For us sighted folk, it’s difficult to imagine an image-less Facebook News Feed, where a screen reader tells you that your friend uploaded a photo… and nothing more. But thanks to Facebook’s new “automatic alternate text” tool and the power of artificial intelligence, that reality is no more.
Now millions of blind and severely visually impaired users of Facebook will begin to “see” the images in their News Feeds too. As Facebook explained in the tool’s official announcement:
With more than 39 million people who are blind, and over 246 million who have a severe visual impairment, many people may feel excluded from the conversation around photos on Facebook. We want to build technology that helps the blind community experience Facebook the same way others enjoy it.
What they came up with uses Facebook’s object recognition technology based on “a neural network that has billions of parameters and is trained with millions of examples.” Now, a user’s iOS screen reader will not only tell them there is a photo as they scroll, but what’s in the photo as well.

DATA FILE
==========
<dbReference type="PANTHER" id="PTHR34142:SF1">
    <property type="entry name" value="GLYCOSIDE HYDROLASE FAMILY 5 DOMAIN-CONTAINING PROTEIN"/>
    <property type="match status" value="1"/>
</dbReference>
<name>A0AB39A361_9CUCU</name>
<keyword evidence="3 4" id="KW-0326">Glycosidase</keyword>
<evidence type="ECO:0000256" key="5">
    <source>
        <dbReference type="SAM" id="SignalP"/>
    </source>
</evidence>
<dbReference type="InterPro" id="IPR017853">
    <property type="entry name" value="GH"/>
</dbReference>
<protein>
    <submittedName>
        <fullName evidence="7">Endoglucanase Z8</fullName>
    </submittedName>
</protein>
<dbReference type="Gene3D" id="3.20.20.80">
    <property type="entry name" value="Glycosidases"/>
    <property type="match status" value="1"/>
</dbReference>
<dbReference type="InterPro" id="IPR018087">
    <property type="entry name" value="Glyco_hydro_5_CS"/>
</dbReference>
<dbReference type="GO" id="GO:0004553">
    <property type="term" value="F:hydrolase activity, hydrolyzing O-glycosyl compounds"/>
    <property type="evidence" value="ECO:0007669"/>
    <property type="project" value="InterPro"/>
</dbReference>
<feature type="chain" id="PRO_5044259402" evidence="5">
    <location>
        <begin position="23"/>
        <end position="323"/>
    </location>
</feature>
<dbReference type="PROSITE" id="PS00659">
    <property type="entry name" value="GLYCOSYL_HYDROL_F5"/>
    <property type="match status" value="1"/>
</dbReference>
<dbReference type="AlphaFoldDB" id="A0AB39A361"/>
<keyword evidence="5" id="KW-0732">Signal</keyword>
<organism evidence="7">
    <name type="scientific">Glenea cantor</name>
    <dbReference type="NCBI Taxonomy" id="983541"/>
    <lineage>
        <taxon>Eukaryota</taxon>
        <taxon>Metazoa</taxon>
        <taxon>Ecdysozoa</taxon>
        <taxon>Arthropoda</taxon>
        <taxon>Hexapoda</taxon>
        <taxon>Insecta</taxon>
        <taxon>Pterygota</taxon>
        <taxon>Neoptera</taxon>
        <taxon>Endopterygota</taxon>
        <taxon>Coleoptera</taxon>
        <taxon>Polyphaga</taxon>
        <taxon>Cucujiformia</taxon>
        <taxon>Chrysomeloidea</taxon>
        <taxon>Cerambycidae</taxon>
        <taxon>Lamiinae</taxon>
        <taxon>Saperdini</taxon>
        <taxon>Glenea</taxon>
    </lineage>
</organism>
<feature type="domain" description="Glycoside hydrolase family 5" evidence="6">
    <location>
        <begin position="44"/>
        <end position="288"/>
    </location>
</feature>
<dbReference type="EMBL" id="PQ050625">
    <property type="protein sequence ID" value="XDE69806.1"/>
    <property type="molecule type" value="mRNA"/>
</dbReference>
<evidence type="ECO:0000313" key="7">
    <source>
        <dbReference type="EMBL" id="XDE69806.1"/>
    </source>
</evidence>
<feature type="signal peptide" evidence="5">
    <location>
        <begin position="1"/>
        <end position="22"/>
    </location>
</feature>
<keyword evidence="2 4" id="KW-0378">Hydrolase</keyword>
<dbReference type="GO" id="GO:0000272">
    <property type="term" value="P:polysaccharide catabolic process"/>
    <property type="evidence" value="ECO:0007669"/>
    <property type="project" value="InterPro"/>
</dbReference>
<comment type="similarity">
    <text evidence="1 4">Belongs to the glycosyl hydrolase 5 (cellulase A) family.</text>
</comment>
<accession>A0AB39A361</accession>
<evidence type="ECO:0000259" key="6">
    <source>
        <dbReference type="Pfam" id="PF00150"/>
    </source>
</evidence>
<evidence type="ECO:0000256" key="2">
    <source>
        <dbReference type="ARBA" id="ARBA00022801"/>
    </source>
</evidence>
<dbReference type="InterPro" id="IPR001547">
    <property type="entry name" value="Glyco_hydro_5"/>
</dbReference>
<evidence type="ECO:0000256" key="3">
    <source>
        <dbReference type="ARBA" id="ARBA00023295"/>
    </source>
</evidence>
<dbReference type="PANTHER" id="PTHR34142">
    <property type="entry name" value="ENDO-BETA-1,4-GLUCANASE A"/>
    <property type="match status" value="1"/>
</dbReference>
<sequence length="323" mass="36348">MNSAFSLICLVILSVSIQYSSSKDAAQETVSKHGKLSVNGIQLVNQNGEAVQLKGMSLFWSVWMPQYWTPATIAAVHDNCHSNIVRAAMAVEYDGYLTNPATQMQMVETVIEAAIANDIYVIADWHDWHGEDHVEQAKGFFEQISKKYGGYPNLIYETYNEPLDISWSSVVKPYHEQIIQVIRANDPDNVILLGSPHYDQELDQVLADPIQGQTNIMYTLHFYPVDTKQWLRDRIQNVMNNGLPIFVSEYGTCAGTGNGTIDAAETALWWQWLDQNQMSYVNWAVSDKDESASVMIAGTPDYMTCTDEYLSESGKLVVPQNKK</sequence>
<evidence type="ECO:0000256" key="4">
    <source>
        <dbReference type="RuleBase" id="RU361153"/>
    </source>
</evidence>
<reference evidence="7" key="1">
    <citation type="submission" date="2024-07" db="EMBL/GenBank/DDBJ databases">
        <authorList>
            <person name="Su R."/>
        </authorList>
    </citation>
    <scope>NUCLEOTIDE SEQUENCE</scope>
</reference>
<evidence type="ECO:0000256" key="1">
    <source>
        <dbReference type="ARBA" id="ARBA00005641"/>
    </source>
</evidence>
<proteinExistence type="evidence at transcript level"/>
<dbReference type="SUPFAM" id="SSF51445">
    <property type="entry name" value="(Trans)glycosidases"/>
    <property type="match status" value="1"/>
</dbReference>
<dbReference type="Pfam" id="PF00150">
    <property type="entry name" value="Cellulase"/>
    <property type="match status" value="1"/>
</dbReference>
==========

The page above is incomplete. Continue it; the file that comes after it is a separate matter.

So instead of “Joan Smith, photo” you get “Joan Smith, photo, image may contain: tree, sky, outdoor.” Here’s a video of the tech in action:
Facebook is the first to admit that the tech is just the beginning, but they’re excited about the possibilities:
While this technology is still nascent,” they write, “tapping its current capabilities to describe photos is an important step toward providing our visually impaired community the same benefits and enjoyment that everyone else gets from photos.”
For now, the technology is still limited to English-speaking users who use an iOS device, but Facebook promises to add more platforms and languages “soon.”